Sodium Lauryl Sulfate (SLS): SLS was originally marketed as a pesticide. Mmm delicious. This ingredients creates the fun foaming action of the toothpaste that tricks you into thinking your teeth are somehow getting extra clean, but it interferes with the functioning of your taste buds by breaking up the phospholipids on your tongue. Its also poison. Plus it doesn’t actually make your teeth any cleaner.

So I mentioned earlier that I switched to a “natural” brand a few years ago. Sure it didn’t have as much of the garbage as the conventional brands (although it still had plenty) but the main reason I decided to drop it was ingredient #2 on the list. Glycerin.  Glycerin helps give toothpaste its nice slick mouthfeel, and is supposed to seal your teeth to prevent stains but the problem is in the sealing. When you seal off your teeth you prevent those glorious minerals from your new tooth mineralizing diet from redepositing in your teeth! We surely don’t want that.


So whats the big amazing solution? Make your own remineralizing toothpaste.

(Or if you ain’t got time for that, I have some ready made that you can buy here.)

Now lets talk about the ingredients in my recipe and what they do:

(click the ingredients for links on where I find mine.)

Calcium Carbonate- You can get this sourced from eggshells or limestone if you’re looking for a vegetarian option. If you’re ambitious you can make your own by drying out the eggshells in the oven and then blitzing them up in a food-processor. You can also get Calcium Carbonate in the form of Bone Meal powder. It is important to use a reliably sourced bone meal to ensure that there are no traces of lead in the product. The Bone Meal is also a great source of phosphorous which is important for remineralization and also some Magnesium and Iron.

Non-GMO Xylitol PowderXylitol is a natural sweetener derived from the fibrous parts of plants. It has a really nice cooling effect. “It does not break down like sugar and can help keep a neutral pH level in the mouth. Xylitol also prevents bacteria from sticking to the teeth. This is how it protects the teeth from tooth decay. With the dental benefits of Xylitol, the acid attack that would otherwise last for over half an hour is stopped. Most people are not aware of this benefit because such a claim makes xylitol into a drug, crossing a boundary not allowed by the Food and Drug Administration.” (Source:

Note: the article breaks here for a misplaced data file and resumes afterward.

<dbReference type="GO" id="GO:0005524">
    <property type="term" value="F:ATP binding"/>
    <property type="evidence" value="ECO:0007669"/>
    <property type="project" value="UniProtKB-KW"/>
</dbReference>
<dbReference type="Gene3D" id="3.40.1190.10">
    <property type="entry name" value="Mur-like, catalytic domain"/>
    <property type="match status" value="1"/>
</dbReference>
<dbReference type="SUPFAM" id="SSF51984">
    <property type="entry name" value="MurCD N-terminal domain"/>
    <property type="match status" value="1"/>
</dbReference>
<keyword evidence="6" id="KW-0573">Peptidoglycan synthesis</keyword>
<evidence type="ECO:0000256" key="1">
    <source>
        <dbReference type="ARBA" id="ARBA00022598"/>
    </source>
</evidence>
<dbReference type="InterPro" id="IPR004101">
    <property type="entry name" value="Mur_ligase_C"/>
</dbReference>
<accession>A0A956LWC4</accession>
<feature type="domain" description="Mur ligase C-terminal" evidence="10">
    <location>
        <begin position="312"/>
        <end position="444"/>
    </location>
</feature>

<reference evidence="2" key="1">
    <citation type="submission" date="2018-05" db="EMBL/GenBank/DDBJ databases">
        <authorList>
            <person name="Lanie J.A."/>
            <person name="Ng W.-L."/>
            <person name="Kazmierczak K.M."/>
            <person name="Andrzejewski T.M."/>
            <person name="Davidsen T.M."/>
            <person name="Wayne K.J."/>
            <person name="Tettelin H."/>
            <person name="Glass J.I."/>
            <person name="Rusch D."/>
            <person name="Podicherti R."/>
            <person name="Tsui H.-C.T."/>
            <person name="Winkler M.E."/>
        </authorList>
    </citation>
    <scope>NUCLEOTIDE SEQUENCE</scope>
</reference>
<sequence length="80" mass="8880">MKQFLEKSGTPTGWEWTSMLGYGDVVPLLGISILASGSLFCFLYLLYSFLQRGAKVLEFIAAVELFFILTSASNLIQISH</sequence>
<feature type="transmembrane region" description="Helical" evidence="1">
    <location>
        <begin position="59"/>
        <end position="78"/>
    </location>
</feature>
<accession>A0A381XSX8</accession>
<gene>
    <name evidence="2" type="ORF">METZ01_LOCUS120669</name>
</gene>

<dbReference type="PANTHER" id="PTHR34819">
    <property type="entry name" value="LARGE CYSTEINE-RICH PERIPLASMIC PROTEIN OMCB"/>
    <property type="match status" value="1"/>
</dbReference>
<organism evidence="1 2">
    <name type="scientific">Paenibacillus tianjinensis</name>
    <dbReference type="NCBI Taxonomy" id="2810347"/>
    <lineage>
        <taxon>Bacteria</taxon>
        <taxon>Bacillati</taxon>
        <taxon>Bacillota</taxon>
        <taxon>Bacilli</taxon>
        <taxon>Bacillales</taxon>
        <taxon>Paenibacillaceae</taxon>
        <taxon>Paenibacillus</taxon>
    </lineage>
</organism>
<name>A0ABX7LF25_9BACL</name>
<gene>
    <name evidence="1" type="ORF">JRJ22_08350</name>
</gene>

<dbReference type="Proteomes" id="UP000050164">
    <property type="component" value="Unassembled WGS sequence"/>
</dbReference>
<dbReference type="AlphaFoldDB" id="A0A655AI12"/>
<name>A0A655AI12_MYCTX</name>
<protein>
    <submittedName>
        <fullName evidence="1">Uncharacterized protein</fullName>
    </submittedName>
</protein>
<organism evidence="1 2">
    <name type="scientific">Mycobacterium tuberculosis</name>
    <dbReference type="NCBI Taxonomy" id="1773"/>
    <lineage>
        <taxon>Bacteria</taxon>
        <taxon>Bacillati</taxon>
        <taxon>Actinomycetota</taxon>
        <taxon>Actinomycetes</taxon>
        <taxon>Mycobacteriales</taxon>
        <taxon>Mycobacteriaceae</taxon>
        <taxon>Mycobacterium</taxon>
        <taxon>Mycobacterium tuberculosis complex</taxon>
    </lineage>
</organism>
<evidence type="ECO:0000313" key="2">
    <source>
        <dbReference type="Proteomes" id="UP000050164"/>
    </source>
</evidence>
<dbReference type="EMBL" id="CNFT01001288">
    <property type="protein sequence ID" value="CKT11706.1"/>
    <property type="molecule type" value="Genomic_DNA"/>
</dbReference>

It is important to find Xylitol sourced from Birch and NOT from GMO corn. GMOs are counter-intuitive to what we’re trying to do here. We want to get healthy, not add more garbage to our toothpaste. Make sure you get Xylitol Powder, and not crystals. The crystals won’t dissolve in this recipe and you’ll end up with a crunchy toothpaste (Hey we’re crunchy but not THAT crunchy). If you can’t find the powder, you can quickly grind the crystals up in a coffee or herb grinder. Works great.

Diatomaceous Earth– D.E. As it is often called, is made up of 84% Silicon Dioxide (Silica), and it contains other essential trace minerals including calcium, titanium, boron, manganese, copper and zirconium. Silica is such an effective dentifrice, that diatomaceous earth was originally mined as tooth powder. It helps promote healthy tooth enamel, tooth decay and receding gums. It is a very mild abrasive so it works like a polish to scrub away plaque and grime and leave your teeth spic and span. Some people might say that DE is too abrasive but it is actually less abrasive than Baking Soda, and we have had no issues in my house, even on my toddlers teeth. You could certainly leave this out but then you’d be missing out on all that silica goodness.